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Once you've considered those questions, you're ready to decide whether or not cloud backup makes sense for your company. Because many organizations still rely on on-premises solutions and tape media storage for offsite copies, it's a good bet that improvements can be made to the existing data protection process. Local disk-based approaches can improve performance and reliability, which saves time in backup, recovery and management processes. And disk becomes even more cost-effective if data deduplication is part of the mix.
Alternately, leveraging a cloud-based service can save time and money. Management of the data protection environment is removed from IT (which is often the biggest expense in backup environments), cutting down on the amount of operational overhead needed. Because a cloud-based service is funded out of an operational budget, it's often more palatable for budget-constrained organizations. Finally, backup via a cloud service delivers built-in DR.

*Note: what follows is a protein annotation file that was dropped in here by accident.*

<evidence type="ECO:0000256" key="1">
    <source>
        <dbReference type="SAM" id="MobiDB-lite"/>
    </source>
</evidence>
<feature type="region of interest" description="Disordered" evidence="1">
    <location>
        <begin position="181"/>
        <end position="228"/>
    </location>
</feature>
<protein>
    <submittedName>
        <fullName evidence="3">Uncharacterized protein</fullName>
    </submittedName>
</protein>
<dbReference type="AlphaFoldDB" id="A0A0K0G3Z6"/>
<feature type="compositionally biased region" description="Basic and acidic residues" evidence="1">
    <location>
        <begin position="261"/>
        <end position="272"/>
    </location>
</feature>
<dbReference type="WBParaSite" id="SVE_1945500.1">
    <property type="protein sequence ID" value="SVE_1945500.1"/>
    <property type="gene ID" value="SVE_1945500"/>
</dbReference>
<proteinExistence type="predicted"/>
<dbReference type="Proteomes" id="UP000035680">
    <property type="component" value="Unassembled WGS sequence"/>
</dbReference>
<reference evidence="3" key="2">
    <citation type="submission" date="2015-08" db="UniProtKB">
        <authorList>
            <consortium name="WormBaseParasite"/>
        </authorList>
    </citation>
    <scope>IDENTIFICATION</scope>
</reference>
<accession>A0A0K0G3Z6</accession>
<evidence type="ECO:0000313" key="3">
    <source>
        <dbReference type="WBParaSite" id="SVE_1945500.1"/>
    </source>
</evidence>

A popular approach is to combine these two strategies -- local disk-based backup for operational recovery of data and remote cloud-based backup for disaster recovery. This model delivers the benefits of both and removes a huge burden from IT organizations.
BIO: Lauren Whitehouse is an analyst focusing on backup and recovery software and replication solutions at Enterprise Strategy Group, Milford, Mass.
This was first published in September 2009